Site 1129, like many other sites drilled during Leg 182, is influenced by the presence of high-salinity pore fluids within and below the cored interval. Within the cored interval, the presence of pore waters with sodium/chloride ratios significantly higher than seawater indicates the influence of fluids that have been involved in the precipitation and dissolution of halite. Site 1129 was characterized by high rates of sulfate reduction of organic material and consequent production of alkalinity. The absence of significant iron concentrations resulted in a pH less than 6. Although high concentrations of hydrogen sulfide and high alkalinity values were measured at relatively shallow depths, significant sulfate reduction did not occur until below 100 mbsf. This suggests that hydrogen sulfide is diffusing from the underlying sediments into the overlying oxic sediments, where it is oxidized to sulfate. Rates of carbonate alteration, reflected in the strontium concentration (>2 mM), were the highest yet observed during Leg 182. Dolomite is ubiquitous below a depth of 70 mbsf and reached values as high as 24 wt%.

Physical properties measurements at Site 1129 correlate well with lithologic changes observed in the sedimentary section and provide an important data set for core-log correlation. In general, Site 1129 is characterized by significant variations in NGR and GRA bulk density. In general, variations are less marked in P-wave velocity, porosity, and other physical properties data. A well-defined cyclicity is seen in the NGR record and can be correlated with the downhole gamma-ray logs and NGR records from Site 1127 and 1131. Physical properties data were divided into three major units. Unit 1 (0–40 mbsf) is characterized by a rapid increase in NGR, as observed at most other Leg 182 sites. The base of this unit coincides with the top of the three bryozoan mound sequences, which form the lower part of lithostratigraphic Unit I. P-wave velocity and bulk density also increase with depth toward the base of this unit. Unit 2 (40–258 mbsf) is characterized by a uniformly high NGR with some cyclic variations and by a slight increase in GRA bulk density and P-wave velocity. A significant offset to higher values of P-wave velocity and bulk density can be seen at 90 mbsf in Unit 2. Unit 3 (258–558 mbsf) is characterized by increasing P-wave velocity (1650–2450 m/s) and bulk density and decreasing porosity, which reflects the increasing induration of the succession. Below 558 mbsf, core recovery was too low for physical properties characterization of the deeper part of the sedimentary section.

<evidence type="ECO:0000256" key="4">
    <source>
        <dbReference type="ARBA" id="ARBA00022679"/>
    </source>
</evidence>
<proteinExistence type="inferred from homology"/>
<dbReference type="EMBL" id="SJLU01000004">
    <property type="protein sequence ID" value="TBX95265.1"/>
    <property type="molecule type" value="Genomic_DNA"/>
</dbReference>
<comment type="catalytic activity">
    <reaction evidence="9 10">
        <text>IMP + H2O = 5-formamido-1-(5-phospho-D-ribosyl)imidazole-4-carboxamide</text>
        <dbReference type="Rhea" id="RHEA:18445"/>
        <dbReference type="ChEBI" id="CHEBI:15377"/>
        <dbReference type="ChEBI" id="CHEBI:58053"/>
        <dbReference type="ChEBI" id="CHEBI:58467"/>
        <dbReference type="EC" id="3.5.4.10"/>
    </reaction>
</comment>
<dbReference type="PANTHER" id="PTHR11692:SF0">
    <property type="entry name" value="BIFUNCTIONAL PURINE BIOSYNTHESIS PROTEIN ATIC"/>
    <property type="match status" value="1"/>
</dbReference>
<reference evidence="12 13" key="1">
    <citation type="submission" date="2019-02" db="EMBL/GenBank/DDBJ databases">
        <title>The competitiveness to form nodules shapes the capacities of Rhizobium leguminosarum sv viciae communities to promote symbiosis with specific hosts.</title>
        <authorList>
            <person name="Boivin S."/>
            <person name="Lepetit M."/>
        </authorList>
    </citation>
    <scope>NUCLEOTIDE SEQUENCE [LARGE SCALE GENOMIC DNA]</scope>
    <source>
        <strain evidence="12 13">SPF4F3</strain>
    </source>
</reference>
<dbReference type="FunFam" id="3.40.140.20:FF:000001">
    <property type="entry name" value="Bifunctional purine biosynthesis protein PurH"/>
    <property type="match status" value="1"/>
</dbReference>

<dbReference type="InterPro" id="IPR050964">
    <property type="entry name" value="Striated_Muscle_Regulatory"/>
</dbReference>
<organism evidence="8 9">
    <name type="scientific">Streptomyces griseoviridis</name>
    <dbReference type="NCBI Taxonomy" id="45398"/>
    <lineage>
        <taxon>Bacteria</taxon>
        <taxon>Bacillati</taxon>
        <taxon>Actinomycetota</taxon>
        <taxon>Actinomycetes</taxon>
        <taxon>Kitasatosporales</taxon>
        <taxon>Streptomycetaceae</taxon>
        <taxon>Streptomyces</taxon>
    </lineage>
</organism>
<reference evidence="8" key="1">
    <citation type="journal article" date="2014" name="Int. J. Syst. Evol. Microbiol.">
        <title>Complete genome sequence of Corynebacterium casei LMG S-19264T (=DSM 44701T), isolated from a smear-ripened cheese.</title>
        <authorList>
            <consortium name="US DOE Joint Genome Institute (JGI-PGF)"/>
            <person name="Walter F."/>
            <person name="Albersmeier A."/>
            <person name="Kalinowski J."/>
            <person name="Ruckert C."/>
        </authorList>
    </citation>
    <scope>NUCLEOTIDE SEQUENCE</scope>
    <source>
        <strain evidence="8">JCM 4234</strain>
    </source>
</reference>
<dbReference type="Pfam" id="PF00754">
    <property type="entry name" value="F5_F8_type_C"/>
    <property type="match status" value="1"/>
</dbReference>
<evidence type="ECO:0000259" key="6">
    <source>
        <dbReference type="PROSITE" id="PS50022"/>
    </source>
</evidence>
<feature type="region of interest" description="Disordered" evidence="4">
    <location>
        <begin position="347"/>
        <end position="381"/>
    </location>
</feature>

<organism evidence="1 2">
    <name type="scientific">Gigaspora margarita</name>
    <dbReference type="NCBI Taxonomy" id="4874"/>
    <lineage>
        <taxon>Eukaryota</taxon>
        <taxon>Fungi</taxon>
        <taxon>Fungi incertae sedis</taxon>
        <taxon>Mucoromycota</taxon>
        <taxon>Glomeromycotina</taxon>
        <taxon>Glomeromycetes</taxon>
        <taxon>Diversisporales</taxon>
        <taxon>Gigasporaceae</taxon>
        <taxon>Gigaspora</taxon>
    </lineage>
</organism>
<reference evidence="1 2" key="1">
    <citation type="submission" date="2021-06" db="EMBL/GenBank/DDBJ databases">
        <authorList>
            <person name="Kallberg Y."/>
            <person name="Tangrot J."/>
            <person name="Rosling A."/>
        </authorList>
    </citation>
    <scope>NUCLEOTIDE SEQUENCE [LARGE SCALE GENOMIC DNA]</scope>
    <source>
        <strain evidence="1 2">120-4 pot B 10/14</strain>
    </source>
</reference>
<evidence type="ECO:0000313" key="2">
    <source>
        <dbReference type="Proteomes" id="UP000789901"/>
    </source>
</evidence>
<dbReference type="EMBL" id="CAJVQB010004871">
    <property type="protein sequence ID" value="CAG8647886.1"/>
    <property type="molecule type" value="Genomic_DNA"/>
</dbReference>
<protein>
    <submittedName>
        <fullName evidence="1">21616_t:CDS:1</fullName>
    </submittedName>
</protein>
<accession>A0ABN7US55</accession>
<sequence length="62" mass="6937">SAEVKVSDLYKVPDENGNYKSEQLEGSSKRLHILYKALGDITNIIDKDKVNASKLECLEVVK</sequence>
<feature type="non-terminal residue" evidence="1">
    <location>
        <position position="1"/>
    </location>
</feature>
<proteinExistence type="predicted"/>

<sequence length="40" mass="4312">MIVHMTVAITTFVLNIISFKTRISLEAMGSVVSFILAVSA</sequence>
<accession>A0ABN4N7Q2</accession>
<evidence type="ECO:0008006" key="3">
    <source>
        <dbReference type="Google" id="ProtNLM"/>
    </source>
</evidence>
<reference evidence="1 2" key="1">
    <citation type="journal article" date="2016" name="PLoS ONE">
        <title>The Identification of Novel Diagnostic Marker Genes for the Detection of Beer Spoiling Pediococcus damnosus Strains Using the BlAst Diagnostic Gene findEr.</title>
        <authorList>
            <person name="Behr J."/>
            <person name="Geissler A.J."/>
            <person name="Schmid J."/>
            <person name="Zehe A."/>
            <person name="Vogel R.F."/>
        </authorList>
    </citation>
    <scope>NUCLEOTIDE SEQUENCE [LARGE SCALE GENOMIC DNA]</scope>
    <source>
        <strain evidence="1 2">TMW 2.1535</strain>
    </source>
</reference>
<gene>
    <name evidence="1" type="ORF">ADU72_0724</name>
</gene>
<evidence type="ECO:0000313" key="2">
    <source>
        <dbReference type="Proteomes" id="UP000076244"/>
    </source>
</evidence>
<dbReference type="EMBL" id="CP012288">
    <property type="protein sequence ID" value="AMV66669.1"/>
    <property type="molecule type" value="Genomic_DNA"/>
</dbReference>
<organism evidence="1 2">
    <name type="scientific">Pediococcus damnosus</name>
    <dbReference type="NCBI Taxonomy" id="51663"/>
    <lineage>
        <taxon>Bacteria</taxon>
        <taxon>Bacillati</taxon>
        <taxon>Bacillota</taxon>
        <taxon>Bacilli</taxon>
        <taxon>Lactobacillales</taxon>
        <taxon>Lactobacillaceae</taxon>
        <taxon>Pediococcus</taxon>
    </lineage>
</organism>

Hole 1129D was successfully logged with three logging-tool strings. The triple combo produced very good results, except for the interval between 360 and 460 mbsf, where the porosity log was affected by excessive borehole rugosity. The log patterns are very similar to the logs from Hole 1131A; the uranium gamma-ray log showed distinct cyclicity in the lower part of the Pleistocene sequence, with 18–20 individual cycles, each measuring 10–20 m in thickness. Chalk layers and firmgrounds in the Pleistocene succession, as indicated by the conventional logs, are clearly imaged by FMS data. The FMS data also provide a detailed picture of the thickness distribution of thinly bedded cherts (~20 cm) and carbonates (1–2 m) in the middle upper Miocene succession, where recovery was very poor.

The high-resolution site survey seismic data at Site 1129 clearly images the bryozoan mound complex within lithostratigraphic Unit I and shows that this or similar mound complexes have existed at and immediately below the shelf edge throughout the Pleistocene. A combination of the results from Sites 1129 and 1131, now correlated with the recognition of a distinctive motif on seismic data, confirms that development of extensive bryozoan mound complexes has been one of the characteristic features of Pleistocene cool-water carbonate sedimentation across a large area of the western Great Australian Bight.